We stayed and skied several majestic days in Bolton Valley, Vermont. Our children fell in love with the mountain and declared they would never again play video games if only we moved to Vermont (they saw buses of children arrive at the slopes after school—what a way to spend your afternoons!). My parents, no longer eager to downhill skiing, found pleasure and serenity in snowshoeing and cross country skiing. And for my brothers and I, who have not been on the slopes together in years, zooming down the mountain together, each with our own personality, were brought back again to being those three Plank kids that could not get enough of the outdoors.
Walking along frozen Lake Champlain in the heart of Burlington, I found the colors of crisp white, nautical blue, warm amber sunset, and the grayish green of the mountains across into New York, the perfect inspiration and color palette for a future project to read just as I felt on our trip, SERENE.
Vermont left an impression on my family like no other. Don’t get me wrong, I love living in the newness, formality and landscaped lawns in the Washington, D.C. area but I can’t help daydream about living in the pure, natural, unabashed beauty of Vermont. The landscape empowers and overshadows everything else.
Do you remember my last post? Well...here it is complete!
What do you think?
The wall is the focal point of the house and was created to add depth, character, and drama to the extra tall room AND to distract from the unbalanced elements of the single window flanking the fireplace and the wall mounted television.
For added bonus, the entire pass through to this room was paneled.
NEXT UP: Lightening the room's wall color- I am thinking Benjamin Moore's Revere Pewter to echo the main hall...
Happy New Year!
What will 2014 bring you?
For me, there are too many things to discuss on my New Year list, but there is one in particular that I did want to share. With the New Year, comes the completion of a long awaited design!
Remember the project that I mentioned in my last post, the one influenced greatly by the beauty of domes across the city, in particular, the central dome in the National Gallery of Art?
The project that has been on graph paper for almost two years is nearing completion and will be ready for a coat of beautiful glossy white paint in just a few days...what do you think so far?
Happy Thanksgiving! I wish you and your families a warm, inviting, and wonderful day of food, family and fun.
I love to explore the sights of our city and each time I do, I am impressed with its beauty.
Lucky for me, my teenage nieces are in town from Michigan and what better way to spend a day than to hit the National Gallery of Art and have lunch in Georgetown. Alone, those two places conjure images of great architecture and interest, but today, on a cold and slightly snowy day, I found myself focusing on little details in the places we visited.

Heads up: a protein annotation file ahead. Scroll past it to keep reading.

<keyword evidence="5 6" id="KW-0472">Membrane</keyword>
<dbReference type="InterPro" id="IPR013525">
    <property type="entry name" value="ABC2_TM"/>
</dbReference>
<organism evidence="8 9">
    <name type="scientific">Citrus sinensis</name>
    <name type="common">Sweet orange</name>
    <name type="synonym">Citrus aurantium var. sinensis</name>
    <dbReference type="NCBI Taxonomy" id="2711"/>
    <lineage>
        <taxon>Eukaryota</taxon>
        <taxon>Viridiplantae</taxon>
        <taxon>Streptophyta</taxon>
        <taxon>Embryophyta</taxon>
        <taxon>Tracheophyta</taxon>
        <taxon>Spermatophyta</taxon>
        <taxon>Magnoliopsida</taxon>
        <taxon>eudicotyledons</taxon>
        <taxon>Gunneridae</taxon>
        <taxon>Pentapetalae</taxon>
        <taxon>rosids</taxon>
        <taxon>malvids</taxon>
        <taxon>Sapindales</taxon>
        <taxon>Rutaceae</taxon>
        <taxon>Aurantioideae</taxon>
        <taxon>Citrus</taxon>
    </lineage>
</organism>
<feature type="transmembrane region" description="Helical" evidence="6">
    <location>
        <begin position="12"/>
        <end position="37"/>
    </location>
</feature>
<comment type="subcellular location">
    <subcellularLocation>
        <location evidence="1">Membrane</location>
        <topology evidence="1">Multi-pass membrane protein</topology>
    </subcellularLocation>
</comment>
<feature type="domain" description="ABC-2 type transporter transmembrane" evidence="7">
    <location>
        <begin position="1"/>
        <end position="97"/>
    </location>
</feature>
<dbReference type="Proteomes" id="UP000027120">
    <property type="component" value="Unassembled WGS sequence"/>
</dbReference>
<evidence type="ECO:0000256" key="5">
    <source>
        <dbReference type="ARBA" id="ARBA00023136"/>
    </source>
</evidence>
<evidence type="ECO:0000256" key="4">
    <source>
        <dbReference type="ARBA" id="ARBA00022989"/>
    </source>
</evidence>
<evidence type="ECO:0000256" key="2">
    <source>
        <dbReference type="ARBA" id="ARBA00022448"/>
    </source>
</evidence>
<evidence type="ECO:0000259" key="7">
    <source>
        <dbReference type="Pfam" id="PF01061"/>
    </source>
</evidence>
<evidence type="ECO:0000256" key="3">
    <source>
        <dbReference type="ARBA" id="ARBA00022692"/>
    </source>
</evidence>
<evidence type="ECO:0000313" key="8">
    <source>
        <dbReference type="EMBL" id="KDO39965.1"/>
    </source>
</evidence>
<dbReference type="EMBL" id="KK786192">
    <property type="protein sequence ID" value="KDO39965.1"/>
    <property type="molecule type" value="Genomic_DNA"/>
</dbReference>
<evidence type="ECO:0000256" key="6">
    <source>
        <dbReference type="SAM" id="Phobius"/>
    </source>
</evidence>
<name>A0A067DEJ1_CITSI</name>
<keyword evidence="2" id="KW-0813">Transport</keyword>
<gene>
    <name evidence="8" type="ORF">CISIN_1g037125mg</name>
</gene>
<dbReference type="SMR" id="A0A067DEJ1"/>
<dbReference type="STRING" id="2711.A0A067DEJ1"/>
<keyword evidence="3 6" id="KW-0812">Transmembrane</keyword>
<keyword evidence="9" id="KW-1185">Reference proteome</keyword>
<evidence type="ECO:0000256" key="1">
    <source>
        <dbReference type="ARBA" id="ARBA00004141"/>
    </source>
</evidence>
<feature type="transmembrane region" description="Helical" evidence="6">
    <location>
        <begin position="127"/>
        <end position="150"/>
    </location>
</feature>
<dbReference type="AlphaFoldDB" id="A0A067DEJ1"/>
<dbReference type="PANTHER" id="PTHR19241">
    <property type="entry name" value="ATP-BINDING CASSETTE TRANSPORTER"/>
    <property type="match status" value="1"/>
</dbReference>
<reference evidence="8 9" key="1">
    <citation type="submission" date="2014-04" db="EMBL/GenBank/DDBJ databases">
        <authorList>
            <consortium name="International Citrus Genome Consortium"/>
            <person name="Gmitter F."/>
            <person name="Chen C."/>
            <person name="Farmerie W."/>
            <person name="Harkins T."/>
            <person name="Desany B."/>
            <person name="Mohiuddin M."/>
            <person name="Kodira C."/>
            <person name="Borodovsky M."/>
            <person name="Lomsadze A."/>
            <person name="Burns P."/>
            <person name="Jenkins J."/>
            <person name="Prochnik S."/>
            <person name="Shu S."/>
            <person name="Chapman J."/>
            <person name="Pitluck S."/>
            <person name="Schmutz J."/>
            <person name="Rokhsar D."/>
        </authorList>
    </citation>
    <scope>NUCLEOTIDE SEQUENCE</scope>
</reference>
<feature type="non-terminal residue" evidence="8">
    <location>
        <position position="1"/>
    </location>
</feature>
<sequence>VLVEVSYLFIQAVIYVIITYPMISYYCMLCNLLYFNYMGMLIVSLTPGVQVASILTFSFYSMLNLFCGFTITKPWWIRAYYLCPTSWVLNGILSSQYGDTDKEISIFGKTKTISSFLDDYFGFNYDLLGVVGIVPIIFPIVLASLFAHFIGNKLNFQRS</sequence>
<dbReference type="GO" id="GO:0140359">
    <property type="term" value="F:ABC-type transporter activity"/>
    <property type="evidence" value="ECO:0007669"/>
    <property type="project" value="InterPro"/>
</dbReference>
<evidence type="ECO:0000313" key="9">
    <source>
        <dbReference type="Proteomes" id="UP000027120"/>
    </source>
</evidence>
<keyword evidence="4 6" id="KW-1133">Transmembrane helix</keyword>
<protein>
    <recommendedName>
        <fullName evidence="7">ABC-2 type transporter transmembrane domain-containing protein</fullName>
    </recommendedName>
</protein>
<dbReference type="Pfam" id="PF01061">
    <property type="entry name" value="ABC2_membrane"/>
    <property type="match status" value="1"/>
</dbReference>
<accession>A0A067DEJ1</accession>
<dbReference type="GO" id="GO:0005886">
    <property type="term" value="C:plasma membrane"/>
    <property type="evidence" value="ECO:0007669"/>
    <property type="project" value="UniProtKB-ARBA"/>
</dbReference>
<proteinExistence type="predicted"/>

It was the details that jumped out at me today, like the variation in color and width in the wide plank flooring, the depth of paneling, the built up molding galore, and the deep hues on the walls in the galleries, or the herringbone bricks, the colorful doors set on white facades and the irregularity of the old homes in Georgetown.
I started to realize in my enjoyment that not only do these images seem so beautiful and familiar to me, but that they are inspirations in my current work. My obsession with repetition and geometric forms are surrounding me as I walk through the halls of the Gallery! We don't always realize it, but our everyday experiences constantly show up in our work.
What are your experiences that stay with you as you dream?
Details make all the difference in the world.
I was having a bad day and needed a little retail therapy and knew just where to lift my spirits - my favorite retail place on earth - Anthropologie! From the moment you see the storefront (I was in Reston, VA) with its amazing linear modern yet rustic wood application across the front to opening the huge heavy wood door to stepping inside and smelling the inviting aroma of the smell that signifies their store, to the fantastic electric color and texture groupings, they appeal to all of your senses through the right combination of details and simplicity.
Oh how I love everything about their clothes and accessories and home decor. I found a few fun and unique pieces for my wardrobe, but even better, I added to my collection of amazing home details--check out the fantastic little knob baubles that now grace my old ugly traditional chest I recently lacquered black. How fantastic does this $8 addition make this piece!
Interior decor does not need to cost a lot, by adding some special details, you make a piece fantastic!
P.S. I also found these a few months ago at Anthropologie...they fit perfectly in my office.
To spend time with my coffee, thoughts and graph paper!